The question of dose had made little progress since the work of Bier. There is no conception of a sensitivity to medicine as construed by the homoeopath. Small doses can be visioned to accomplish physiologic acts but this is not the principle in which we are interested. Nothing is proved by the fact that 6x. Adrenalin can constrict blood vessels or that 22x. Botulinus toxin will kill mice. These are physiological. The dose of vaccines has been forced lower and lower, but this is by reason of clinical pressure rather than a realization of true homoeopathic sensitivity.
Furthermore, we are at fault in the preparation of higher dilutions which are not scientifically compounded. For practical purposes they may work, but to prove the activity of a 30th one must first be able to show reasonable assurance that it is the 30th dilution under test. Until we can get research men to work with a consciousness of sensitivity in the homoeopathic meaning, we will still be dealing out innocuous sugar pills to our patients in the eyes of modern didactics.
The works of Hahnemann and Kent are like the Bible — they contain the truth. While, in many details, homoeopathic principles as interpreted by these men may be found now to have flaws, still basically in its pristine state, similia has assumed a place among natural laws comparable to that of the law of gravity. Obvious ramifications in daily medical research have proven it so. That the homoeopaths great popularity has been built on partial cures along the lines of this law shows the breadth of its scope even when incompletely employed.
That in many startling and significant ways single homoeopathic principles are being accepted and used by modern experimentors, and that the trend of medical times in general is toward an individualistic conception of disease, these things, should in no way lead us to believe that medicine is evolving an homoeopathic type of reasoning. Striking as are the many papers pointing out clear instances of confirmation of things homoeopathic, not any of these can we allow to convince us that homoeopathy is again to bloom by itself.
Too many facts confuse the leaders of medicine to expect them to evolve from the mass of data at hand any true conception of the whole of homoeopathy. Unless homoeopathically trained researchists come forward with the correlated principles and their experimental proofs in hand and clearly demonstrate the value of the principles and the practice, can we see any hope at concerted rise in the use and development of similar medicine. We may be lulled into false hopes because much of the scientific values in medicine show to the homoeopath its homoeopathicity; but no gains can be made until this homoeopathicity is demonstrated to the scientist couched in his own terms.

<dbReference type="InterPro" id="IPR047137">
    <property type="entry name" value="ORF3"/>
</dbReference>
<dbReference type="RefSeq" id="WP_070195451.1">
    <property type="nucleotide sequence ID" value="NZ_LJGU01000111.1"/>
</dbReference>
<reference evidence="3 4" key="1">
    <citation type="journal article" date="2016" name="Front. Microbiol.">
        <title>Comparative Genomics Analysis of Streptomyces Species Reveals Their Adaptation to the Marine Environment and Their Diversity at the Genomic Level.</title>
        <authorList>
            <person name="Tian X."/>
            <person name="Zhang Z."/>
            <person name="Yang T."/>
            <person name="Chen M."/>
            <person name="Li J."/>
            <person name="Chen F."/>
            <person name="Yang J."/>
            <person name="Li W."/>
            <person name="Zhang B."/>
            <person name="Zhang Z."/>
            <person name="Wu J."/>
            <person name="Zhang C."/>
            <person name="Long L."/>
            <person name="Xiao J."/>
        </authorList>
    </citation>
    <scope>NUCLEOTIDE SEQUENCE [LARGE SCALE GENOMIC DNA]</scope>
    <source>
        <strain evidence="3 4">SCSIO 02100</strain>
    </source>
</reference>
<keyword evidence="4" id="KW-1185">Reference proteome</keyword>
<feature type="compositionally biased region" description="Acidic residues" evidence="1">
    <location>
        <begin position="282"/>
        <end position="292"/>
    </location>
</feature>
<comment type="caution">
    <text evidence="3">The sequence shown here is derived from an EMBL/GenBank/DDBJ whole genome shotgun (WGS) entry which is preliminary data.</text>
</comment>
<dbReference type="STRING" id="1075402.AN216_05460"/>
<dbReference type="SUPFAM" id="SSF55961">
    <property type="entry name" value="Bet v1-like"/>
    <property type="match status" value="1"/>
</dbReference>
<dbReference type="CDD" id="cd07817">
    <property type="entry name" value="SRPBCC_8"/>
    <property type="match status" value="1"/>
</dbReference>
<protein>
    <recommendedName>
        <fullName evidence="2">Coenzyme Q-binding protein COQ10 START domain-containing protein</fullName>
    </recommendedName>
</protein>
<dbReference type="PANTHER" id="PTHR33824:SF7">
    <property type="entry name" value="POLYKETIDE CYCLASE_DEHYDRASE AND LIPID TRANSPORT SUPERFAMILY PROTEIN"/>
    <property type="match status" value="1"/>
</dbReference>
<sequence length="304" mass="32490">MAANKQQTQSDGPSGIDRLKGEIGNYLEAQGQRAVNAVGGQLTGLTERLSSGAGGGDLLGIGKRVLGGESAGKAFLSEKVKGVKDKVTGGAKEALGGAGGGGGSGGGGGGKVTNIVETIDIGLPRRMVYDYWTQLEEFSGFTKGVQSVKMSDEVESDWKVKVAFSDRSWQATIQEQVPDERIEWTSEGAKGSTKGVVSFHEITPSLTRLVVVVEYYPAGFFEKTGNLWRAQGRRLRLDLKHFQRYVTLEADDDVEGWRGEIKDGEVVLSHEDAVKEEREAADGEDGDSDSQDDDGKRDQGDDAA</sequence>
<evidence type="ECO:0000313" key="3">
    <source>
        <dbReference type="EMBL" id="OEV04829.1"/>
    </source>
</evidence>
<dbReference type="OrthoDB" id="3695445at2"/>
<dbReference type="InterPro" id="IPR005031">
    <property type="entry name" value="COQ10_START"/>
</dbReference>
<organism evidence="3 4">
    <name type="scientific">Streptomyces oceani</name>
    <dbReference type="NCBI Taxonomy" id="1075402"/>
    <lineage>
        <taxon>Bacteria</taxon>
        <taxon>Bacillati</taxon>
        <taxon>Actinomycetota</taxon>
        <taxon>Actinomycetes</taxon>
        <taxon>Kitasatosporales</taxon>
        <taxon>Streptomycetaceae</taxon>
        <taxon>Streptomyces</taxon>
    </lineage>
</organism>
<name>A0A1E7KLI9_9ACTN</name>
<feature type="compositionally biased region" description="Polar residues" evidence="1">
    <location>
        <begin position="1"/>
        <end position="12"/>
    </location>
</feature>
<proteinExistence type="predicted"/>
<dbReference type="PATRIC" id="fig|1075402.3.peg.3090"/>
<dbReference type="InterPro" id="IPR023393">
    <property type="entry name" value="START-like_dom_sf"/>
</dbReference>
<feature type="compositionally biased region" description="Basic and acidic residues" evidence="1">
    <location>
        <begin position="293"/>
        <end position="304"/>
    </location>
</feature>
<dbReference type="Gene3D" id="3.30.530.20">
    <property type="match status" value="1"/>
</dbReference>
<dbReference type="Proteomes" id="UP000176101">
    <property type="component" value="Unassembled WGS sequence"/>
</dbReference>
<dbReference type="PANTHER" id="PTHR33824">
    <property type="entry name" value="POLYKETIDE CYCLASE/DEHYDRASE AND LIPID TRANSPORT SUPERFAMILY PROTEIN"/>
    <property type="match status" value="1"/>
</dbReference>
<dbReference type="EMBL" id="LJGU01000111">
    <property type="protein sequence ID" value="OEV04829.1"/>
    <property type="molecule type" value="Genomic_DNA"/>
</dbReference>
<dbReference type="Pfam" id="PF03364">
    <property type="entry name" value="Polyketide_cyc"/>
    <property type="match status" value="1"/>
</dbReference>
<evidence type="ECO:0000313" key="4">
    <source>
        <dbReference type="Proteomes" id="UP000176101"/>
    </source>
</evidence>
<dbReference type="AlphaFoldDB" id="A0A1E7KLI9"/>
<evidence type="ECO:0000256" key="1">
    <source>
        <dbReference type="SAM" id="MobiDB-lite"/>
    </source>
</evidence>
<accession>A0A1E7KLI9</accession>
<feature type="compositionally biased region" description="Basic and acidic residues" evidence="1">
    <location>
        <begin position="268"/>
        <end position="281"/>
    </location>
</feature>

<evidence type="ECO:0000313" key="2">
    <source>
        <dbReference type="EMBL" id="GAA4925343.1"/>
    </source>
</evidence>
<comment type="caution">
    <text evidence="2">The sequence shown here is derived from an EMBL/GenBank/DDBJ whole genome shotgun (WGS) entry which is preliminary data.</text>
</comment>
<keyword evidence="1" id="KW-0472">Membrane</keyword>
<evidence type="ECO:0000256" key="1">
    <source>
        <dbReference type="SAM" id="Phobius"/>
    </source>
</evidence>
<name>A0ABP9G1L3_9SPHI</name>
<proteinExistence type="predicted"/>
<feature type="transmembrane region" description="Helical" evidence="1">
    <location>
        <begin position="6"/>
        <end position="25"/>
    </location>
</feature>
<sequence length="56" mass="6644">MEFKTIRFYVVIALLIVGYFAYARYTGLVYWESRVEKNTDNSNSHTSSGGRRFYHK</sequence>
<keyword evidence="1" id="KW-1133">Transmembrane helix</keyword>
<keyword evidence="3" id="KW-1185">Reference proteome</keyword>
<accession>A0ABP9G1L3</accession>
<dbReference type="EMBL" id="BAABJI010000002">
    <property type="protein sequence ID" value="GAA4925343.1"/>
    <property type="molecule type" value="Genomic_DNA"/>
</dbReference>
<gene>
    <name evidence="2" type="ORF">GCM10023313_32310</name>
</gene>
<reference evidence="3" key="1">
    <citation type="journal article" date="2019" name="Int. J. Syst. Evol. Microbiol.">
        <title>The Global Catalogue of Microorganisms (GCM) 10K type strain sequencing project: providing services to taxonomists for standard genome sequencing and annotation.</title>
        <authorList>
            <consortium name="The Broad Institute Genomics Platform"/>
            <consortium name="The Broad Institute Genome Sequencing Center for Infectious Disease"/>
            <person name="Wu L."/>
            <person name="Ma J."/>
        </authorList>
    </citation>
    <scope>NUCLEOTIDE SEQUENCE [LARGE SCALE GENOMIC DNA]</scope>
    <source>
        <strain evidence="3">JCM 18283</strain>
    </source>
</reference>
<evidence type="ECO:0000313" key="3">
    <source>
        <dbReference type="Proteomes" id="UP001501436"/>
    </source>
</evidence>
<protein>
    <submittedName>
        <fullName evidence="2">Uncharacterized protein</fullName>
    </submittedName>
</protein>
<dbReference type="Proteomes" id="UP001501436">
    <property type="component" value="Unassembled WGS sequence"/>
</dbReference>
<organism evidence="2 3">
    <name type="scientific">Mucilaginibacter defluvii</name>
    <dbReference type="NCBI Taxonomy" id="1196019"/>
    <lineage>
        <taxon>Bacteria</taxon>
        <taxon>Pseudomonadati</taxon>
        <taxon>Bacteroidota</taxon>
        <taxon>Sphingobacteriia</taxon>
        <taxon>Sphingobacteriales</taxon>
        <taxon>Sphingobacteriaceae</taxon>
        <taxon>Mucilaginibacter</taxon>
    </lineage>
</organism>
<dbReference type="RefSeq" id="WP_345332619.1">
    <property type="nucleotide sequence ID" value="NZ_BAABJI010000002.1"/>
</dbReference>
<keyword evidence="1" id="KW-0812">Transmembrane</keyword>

Having compared our homoeopathic tenets, by dissection, with the modern concepts, we are proud that we believe in principles which have justified their existence through 100 years of practice, in facts which are daily being proven correct in the laboratories, in thoughts that are only now issuing from the mouths of great medical leaders; in short, in that great science and art of curative medicine which has stood the test against all who tried to disprove it.
DR. GRIMMER: The paper was a very fine presentation of the facts, but if the Doctor can only tell us how we can put this thing over to the “old school” we might get a little farther along. The methods of reasoning and the concepts of the old school minds are such that they can hardly take up with our finer concepts of things. The “old school” refuses to believe anything that their crude fingers cant touch or their ultramicroscopic eyes cant see, and homoeopathy begins only beyond the ken of those things.
DR. DIXON: It seems to me that the way to convert the allopaths is to show them the difference between homoeopathy and allopathy. It seems to me that the aim of the allied and kindred societies is to try always to correlate homoeopathy with allopathy. It is entirely different, and I think we miss the biggest selling point we have trying to correlate our treatments with so-called modern medicine. If we would emphasize the difference and make it outstanding, as it was fifty years ago, we would get somewhere. We are different; we have to admit it.
DR. BOERICKE: In answer to Dr. Grimmer, I dont know how to answer his question because I dont know how to put it over. It is a great problem. We only hope that something will come up gradually that will enable general medicine as a whole to appreciate homoeopathy. It does seem time when we had something such as we have got that is not universally practiced, but how to accomplish that I dont know any more than Dr. Grimmer or the rest of us.